Mr. 'KRUESI. I wish to go on record as opposed to the Wagner bill, S. 4424, proposing to set up a permanent separate U. S. Housing Authority. Our Nation is happily a union of sovereign States. The Federal Government has only the specifically delegated powers. Housing of the civilian population is not delegated.

Housing is no new need and no sudden exigency exists with respect to it. The nature of suitable shelter, and the unit cost of providing it vary as much as our continent-wide climate and manners of life. American homes are characteristically more comfortable and more generally equipped with sanitary conveniences than those of other nations.

The Congress is asked to subscribe, for the sake of saving this proposed legislation under the welfare clause in case its constitutionality be tested before the Supreme Court, to a statement of findings which is not largely or generally true as to the conditions described. The real property inventory classified 2 percent of dwellings as unfit, and many of these were thereupon repaired and made fit. The findings in this bill's preamble are far from established as to effect. Dr. Haven Emerson, eminent as a public health administrator and professor at Columbia, says (reading:]

Lay opinion is firm in the belief that poor housing is a cause of ill health. Architects, settlement workers, and other social agencies take it for granted that the reasons for high sick and death rates among the badly housed are the buildings inhabited.

There is no such strong conviction among physicians, sanitarians, or statisticians. A close analysis of causes and results tends to confirm those professionally concerned with health in a belief that the construction is of less concern to health than the occupancy.

There is hardly a factor offered for proof of relation between housing and health which cannot be explained on the basis of earnings, intelligence, education, or that quality so wisely termed maternal efficiency.

There are some neglected and depressing houses in many places as well as some of bad plan and construction and of slovenly and destructive occupancy. Their existence is generally due to local regulations or their circumvention and the remedy as well as benefit from its application is strictly local. That such conditions exist in small measure does not justify sober resolution of calumny upon the whole United States. Nor is it true that the private industry and enterprise of our people have been unable to cope with provision of proper housing. 'Over half our people own their homes. Think well before declaring it to be the United States policy to use its funds and credit directly or by temptation and control to house our people. Think whether a subsidized tenantry is for the general welfare, or the provision of a wasteful, extravagant housing of a selected few. Think whether that will sustain the national credit or undermine the whole institution of private property.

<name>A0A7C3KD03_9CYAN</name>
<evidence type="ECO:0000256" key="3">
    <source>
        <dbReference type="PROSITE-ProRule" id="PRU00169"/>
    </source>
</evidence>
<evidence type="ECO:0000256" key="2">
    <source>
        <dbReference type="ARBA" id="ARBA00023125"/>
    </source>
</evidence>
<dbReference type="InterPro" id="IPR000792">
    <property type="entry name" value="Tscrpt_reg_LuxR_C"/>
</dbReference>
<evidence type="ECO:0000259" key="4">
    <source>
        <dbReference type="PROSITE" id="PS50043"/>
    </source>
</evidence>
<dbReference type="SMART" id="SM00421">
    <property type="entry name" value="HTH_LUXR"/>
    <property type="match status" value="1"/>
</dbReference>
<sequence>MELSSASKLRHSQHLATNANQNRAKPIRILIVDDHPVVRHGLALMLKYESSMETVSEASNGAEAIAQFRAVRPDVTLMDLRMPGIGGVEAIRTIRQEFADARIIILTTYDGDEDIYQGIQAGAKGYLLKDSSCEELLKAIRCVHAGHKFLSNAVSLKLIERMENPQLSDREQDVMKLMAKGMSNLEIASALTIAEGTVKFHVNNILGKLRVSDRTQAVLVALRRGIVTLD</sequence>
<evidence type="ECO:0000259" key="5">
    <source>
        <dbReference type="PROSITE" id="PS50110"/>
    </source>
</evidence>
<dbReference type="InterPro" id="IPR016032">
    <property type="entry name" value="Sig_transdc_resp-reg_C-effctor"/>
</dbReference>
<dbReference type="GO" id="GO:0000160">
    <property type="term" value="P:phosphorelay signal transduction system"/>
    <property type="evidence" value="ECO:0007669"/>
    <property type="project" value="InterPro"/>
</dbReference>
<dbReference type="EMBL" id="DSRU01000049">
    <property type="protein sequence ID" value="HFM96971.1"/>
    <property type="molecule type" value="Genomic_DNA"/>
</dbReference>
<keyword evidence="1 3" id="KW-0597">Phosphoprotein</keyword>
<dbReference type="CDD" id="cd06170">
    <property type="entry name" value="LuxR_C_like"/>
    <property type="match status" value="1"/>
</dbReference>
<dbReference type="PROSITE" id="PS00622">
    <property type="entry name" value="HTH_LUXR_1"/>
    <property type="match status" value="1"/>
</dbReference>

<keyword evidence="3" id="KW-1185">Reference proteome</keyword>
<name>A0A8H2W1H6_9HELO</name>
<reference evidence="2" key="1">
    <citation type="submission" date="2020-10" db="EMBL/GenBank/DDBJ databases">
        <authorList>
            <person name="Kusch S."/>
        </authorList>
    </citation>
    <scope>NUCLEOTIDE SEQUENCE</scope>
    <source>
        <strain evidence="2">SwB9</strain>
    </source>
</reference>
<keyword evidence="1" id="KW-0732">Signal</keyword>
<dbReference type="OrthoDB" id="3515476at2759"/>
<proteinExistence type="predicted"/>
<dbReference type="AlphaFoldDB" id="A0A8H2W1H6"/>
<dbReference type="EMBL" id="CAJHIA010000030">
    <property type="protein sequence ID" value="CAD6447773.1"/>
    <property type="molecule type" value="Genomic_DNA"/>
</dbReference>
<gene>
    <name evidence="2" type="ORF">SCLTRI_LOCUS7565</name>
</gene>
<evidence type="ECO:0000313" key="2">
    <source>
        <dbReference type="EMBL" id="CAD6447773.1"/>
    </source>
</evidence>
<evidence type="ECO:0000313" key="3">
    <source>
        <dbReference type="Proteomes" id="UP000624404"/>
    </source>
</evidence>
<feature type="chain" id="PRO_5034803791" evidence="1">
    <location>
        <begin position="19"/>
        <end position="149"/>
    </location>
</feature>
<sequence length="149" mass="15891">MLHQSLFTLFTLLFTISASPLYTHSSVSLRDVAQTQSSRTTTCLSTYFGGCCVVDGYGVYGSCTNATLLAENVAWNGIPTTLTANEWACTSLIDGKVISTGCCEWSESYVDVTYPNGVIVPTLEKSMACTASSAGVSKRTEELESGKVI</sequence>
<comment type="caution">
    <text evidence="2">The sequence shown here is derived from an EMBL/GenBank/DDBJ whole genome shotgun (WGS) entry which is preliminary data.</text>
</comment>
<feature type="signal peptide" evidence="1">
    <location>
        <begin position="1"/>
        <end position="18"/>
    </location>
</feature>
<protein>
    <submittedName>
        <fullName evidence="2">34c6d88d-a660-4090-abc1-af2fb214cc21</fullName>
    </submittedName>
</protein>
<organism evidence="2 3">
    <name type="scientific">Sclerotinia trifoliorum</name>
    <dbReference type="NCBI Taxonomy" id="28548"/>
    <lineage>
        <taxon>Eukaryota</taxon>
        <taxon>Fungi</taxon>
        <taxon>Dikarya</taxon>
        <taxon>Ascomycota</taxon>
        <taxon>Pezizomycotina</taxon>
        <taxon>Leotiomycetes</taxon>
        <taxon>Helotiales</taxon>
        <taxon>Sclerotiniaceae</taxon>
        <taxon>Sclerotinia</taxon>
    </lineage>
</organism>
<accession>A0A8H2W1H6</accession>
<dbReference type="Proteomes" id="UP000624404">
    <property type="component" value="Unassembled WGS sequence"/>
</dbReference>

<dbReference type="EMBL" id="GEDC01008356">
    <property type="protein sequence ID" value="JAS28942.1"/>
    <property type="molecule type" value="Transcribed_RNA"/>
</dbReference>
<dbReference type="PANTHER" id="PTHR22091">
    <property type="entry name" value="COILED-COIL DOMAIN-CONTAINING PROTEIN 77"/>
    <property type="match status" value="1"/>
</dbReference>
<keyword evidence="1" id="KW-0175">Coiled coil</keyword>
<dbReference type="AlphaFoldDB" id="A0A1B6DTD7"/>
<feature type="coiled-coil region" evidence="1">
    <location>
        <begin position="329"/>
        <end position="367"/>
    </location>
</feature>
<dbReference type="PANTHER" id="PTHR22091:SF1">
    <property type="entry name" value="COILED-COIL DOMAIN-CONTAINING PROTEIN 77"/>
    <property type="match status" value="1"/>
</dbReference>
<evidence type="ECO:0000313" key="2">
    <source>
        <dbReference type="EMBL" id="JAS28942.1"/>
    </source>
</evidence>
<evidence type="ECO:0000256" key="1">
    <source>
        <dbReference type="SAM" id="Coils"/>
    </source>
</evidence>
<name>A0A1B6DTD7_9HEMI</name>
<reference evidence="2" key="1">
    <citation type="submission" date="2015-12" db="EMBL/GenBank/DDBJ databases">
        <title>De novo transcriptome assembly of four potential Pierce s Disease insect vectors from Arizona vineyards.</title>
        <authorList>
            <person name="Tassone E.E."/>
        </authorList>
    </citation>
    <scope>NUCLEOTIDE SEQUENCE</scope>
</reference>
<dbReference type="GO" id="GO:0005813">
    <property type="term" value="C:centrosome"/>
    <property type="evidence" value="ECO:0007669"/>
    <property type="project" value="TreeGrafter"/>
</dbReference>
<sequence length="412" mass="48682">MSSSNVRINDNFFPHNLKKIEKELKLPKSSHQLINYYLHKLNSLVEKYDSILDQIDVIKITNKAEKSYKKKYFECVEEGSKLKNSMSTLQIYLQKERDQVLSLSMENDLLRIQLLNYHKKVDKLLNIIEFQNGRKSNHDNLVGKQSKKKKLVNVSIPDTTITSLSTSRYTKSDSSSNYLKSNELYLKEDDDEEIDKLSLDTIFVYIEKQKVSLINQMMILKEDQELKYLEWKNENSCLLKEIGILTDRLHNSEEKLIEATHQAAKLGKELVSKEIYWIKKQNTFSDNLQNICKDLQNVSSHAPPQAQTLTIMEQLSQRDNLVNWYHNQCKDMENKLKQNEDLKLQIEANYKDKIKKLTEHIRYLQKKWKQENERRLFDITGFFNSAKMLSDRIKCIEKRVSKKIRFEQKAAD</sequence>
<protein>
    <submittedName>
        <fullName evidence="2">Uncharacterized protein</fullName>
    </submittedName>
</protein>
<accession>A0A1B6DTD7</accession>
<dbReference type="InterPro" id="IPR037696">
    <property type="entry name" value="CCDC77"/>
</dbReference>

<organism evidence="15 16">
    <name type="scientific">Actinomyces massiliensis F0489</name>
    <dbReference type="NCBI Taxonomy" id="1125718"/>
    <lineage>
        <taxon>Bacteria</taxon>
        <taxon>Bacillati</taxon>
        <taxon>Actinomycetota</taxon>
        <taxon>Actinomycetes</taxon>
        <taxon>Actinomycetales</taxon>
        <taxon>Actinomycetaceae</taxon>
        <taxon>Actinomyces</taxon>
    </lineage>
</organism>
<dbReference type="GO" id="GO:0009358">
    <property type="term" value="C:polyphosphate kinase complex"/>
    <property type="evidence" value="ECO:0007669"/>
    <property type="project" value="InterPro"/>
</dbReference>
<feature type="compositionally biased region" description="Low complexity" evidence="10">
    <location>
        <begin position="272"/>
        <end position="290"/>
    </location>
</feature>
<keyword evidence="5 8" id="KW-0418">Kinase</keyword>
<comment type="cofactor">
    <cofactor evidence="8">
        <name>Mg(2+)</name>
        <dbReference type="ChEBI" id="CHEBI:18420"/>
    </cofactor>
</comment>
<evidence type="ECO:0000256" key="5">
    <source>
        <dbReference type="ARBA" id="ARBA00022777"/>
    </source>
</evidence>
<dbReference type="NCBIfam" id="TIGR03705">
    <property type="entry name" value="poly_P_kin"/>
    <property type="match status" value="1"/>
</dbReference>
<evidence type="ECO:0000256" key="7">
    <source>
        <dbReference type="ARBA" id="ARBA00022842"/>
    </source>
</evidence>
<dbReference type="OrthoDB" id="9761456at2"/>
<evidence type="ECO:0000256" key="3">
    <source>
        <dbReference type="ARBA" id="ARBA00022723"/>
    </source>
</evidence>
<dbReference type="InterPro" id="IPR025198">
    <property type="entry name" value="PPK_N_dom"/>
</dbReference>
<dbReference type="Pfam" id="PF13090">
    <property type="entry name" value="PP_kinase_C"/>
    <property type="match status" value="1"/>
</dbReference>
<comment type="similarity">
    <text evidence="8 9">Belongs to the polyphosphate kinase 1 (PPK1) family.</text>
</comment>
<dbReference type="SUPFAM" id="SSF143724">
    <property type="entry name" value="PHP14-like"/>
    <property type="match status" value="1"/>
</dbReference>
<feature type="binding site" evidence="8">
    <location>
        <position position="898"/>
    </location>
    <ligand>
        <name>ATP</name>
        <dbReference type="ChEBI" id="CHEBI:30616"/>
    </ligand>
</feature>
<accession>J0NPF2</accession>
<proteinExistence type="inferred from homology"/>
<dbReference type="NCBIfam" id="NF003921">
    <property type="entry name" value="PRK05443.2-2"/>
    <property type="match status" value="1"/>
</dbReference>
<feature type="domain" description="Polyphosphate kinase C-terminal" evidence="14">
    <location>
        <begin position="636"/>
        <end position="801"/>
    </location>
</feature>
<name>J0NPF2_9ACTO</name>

You may

I believe the preamble of this bill is specious though cunningly devised to embarrass the court and to agitate those whose cupidity for getting something for nothing is frustrated.

Section 2 defines most indefinitely various terms used. hastily enact that “low-rent housing means decent, safe and sanitary dwellings", but you still do not know how decent will be defined, what degree of safety is safe. I wonder whether the Purity League, the fire chief or health officer of the several cities would agree that even the 2 percent of houses called unfit for use by the real property inventory, actually violate any definite standard of decency, safety or sanitariness, though I have no doubt all would agree that as they are they need paint, plaster, glass, soap, and elbow grease, and that an enamelled iron tub having claw and ball legs is not modish.

This bill says decent, safe, and sanitary housing is to be made available solely for and within the financial reach of families of low income.

For illustration of how this works out look at the official announcement of the New York Housing Authority that it admitted no one to the first houses built by Uncle Sam and which have cost to date over $3,700 a room, who was not debt free, heavily insured, with a good bank account and a steady job for over a year past yielding five times the rent. Every one of these families is now made a dependent for they live in a house every room of which cost their fellow citizens one and one-half times the average value of every house in the United States. Their rent not only yields no interest or sinking fund whatever on its construction cost, but it also yields no taxes whatever to city, State, or Nation. Every other resident's cost of living and taxes will be higher so that those selected may live on these subsidies.